Recalling memories and making new ones, Honor Flight makes a big impact for 128 ARW Airmen

  • Published
  • By Tech. Sgt. Meghan Skrepenski
  • 128th Air Refueling Wing
Tears glisten in the eyes of those who have spent the day participating in the Stars and Stripes Honor Flight, held at General Mitchell International Airport Sept. 17, 2016, as participants, volunteers, family members and friends share in the pride this event brings to the Veterans.  Several Airmen of the Milwaukee Air National Guard's 128th Air Refueling Wing volunteered today to help the Veterans and their Guardians off bright and early in the morning and participated in the Hero's Welcome Home ceremony upon their return.

For Senior Airman Emily M. Albright, a 128 ARW Crew Chief, who has volunteered for 15 flights over the last two years, this was a flight she will never forget, as she was able to participate as a guardian alongside her grandfather Allen "Pops" Albright,  a radio operator in the U.S. Marine Corps from 1954-1956. Guardians are able to experience the entire day with the veteran they accompany. The process to participate in a flight can take around a year as the waiting list is long, and currently the Stars and Stripes Honor Flights is focused on honoring World War II Veterans, Korean War Veterans and terminally ill veterans of other wars.  All veterans must submit an application to participate in the cost-free trip to Washington D.C., while guardians pay a fee to participate.

"The Honor Flight is an elite group, it is an honor and a privilege to be given the opportunity to be a guardian, especially for my own Grandfather," said Albright. "Hundreds will sign up to be a guardian, so having the chance to go was very special to me." "This day could possibly be one of the best days of my grandpa's life and mine as well," said Albright.

Albright and her grandfather were welcomed by about 15 family members and even had two watching online via Skype. Albright reported that Pops said "the day was simply amazing. I've never seen him more appreciative and happy."

"It was an emotional day and the mail call (letters written by family members prior to the flight were delivered to the veterans) on the way home from Washington D.C. was another very touching experience," said Albright.  "He compared it to his wedding day as one of the best days of his life."

"Being just a small part of what I have been told is one of the best days of these veterans lives, this is an opportunity to give a small thanks to those who have sacrificed so much for the freedoms we have today," said Master Sgt. Justin N. Cichoski, a 128 ARW Flight Line Expeditor, who has volunteered for about 17 of the Honor Flights. 

Cichoski is not only a volunteer but the Honor Flight volunteer organizer with the 128 ARW, and they are always looking for more volunteers, particularly for the evenings with two upcoming opportunities on Oct. 15, and Nov. 5, said Cichoski. The morning shift meets the veterans and helps them get to their check-in point for the flight, often pushing them in wheelchairs and then loading the wheel chairs on the plane after all the veterans have boarded. The evening shift provides a hero's welcome to salute the veterans after their return home from Washington D.C.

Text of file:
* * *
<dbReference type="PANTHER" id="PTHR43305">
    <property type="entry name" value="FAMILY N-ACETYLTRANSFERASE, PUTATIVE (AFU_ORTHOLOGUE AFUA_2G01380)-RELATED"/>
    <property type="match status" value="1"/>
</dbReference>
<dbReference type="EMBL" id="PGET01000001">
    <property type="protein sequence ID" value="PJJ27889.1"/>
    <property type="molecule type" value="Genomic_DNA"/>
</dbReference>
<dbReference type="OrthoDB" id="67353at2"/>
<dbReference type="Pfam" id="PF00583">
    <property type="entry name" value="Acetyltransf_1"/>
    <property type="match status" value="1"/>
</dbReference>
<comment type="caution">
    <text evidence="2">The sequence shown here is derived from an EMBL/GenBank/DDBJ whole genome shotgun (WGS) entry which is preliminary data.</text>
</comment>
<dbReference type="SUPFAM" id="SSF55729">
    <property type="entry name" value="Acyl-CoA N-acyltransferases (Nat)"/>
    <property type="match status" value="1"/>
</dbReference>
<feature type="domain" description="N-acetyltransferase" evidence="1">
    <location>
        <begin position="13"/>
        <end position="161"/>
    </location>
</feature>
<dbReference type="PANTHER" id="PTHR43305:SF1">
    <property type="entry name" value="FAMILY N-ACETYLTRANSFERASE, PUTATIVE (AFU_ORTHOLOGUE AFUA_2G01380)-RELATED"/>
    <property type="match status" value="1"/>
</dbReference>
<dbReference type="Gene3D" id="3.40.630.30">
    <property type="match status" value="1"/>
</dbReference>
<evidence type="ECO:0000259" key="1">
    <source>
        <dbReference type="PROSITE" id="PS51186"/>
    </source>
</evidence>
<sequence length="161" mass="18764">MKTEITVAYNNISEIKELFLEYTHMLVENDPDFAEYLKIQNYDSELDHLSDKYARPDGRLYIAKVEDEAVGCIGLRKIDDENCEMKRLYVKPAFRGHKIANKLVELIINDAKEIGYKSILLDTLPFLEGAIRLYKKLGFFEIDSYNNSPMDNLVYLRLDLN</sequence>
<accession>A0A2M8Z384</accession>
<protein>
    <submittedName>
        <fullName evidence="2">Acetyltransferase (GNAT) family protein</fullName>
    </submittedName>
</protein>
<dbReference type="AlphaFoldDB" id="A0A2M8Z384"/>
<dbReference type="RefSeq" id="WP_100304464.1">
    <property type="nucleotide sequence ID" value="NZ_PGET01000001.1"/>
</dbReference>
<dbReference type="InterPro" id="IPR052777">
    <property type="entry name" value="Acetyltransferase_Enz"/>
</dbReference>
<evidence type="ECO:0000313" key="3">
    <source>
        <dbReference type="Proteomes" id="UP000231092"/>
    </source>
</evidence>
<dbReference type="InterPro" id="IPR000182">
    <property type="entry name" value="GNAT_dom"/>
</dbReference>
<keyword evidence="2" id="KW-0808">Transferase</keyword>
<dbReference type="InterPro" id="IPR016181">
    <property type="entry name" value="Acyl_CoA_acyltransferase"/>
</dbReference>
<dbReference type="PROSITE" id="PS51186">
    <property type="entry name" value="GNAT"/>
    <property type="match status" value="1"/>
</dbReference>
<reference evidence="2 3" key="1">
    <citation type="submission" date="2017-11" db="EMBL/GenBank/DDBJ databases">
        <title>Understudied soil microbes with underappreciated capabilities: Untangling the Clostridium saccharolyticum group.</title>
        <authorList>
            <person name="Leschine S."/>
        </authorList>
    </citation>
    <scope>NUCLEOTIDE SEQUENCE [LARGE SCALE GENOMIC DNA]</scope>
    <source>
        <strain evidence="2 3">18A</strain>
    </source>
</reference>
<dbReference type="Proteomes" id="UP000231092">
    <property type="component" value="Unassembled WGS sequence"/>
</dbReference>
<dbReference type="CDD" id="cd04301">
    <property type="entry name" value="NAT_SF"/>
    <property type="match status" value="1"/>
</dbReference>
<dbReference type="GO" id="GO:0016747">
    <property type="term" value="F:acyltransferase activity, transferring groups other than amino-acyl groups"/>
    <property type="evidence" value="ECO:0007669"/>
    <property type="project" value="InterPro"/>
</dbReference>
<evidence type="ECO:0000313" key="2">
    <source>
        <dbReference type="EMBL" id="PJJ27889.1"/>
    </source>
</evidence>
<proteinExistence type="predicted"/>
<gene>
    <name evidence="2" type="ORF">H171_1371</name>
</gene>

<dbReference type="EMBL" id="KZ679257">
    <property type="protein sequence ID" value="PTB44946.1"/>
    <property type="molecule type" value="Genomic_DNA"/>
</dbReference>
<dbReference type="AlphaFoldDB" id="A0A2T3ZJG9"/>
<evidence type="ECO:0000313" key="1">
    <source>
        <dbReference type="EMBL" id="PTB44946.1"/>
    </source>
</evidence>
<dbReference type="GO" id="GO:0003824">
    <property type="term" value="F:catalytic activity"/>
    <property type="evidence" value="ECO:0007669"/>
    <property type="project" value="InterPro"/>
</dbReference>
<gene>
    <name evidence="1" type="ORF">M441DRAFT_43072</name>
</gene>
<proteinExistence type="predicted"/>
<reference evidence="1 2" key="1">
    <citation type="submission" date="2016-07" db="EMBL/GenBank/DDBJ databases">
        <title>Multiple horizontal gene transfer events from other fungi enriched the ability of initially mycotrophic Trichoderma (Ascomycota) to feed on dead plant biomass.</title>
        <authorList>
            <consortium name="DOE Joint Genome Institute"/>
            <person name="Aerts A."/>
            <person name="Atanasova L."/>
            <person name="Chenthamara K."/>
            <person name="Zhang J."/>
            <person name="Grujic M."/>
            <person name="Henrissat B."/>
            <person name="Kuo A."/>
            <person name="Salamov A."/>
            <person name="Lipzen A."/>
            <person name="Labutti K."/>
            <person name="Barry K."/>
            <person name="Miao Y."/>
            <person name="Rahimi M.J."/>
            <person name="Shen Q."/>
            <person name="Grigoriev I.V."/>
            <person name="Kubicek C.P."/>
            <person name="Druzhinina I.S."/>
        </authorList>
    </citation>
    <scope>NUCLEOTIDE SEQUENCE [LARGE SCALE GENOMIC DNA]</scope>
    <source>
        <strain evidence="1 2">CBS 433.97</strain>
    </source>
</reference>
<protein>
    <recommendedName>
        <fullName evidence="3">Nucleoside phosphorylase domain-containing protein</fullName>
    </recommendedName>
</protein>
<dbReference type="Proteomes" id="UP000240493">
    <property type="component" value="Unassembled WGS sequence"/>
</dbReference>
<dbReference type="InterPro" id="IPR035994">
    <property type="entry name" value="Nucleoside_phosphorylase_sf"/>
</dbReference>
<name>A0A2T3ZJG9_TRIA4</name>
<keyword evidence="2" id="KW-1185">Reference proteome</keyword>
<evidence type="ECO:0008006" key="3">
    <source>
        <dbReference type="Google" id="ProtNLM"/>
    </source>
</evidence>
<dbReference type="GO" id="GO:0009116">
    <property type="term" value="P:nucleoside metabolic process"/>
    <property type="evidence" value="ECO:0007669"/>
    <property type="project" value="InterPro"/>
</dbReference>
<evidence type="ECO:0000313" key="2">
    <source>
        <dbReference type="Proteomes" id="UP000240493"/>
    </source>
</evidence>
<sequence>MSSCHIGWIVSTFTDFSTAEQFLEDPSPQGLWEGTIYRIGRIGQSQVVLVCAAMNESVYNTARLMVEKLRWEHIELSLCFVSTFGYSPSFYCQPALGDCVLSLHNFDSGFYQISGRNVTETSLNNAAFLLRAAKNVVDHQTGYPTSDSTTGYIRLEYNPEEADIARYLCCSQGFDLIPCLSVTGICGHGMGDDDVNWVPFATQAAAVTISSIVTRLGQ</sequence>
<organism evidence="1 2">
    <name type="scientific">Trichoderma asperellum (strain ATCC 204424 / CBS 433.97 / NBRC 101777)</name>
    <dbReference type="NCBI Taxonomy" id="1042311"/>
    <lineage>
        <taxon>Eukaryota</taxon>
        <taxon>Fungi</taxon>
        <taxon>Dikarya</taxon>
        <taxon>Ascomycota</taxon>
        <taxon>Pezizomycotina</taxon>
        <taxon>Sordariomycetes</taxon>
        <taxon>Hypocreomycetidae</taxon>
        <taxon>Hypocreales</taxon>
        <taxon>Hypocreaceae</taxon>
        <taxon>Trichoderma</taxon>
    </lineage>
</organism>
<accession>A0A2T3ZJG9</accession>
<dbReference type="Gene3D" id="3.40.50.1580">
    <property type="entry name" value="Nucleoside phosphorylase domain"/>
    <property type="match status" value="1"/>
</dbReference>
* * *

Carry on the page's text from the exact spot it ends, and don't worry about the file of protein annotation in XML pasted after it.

"As a volunteer, this is very inspiring and humbling, because you get to see the proud generation of veterans walk past you," said Albright. "The appreciation shown for all of these veterans is simply astounding," added Albright.

"Never is the definition of humility more pronounced then when you go out of you way at the end of the night to thank these heroes for their service and with complete sincerity they say "no son, thank you so much for what you do," said Cichoski. These vets include the most selfless, dedicated, stalwart generation of Americans and truly demonstrate what it means to be part of this great country, said Cichoski.

Approximately 200 volunteers participated in the Hero's Welcome Parade including members of the 128th ARW, the Wisconsin Coast Guard and Coast Guard Auxiliary, Recruit Training Command-Great Lakes, Greenfield High School Air Force Junior ROTC, the Civil Air Patrol Milwaukee Composite Squadron 5, Marquette Navy ROTC, the Knights of Columbus, Wisconsin Army National Guard and Wisconsin Army Reserve, Milwaukee Police American Legion Post 415, and Milwaukee Fire Department American Legion Post 426, and the Greater Milwaukee Fire and Police Pipes and Drums, said Retired Wi. ANG Col. Christopher J. Charney, Stars and Stripes Director of Security.  

The service members joined other participants, volunteers, family members and friends in the emotional evening, as approximately 600 volunteers combined conducted a successful Welcome Home ceremony for the 88 veterans who participated in this flight. The flight included 24 WWII veterans, 60 Korean Vets and three terminally ill vets, reported Charney. 

"There are lots of tears, lots of pride and it is very rewarding to see and pay our respects to these veterans," said Charney. "This is a fantastic opportunity for everyone involved."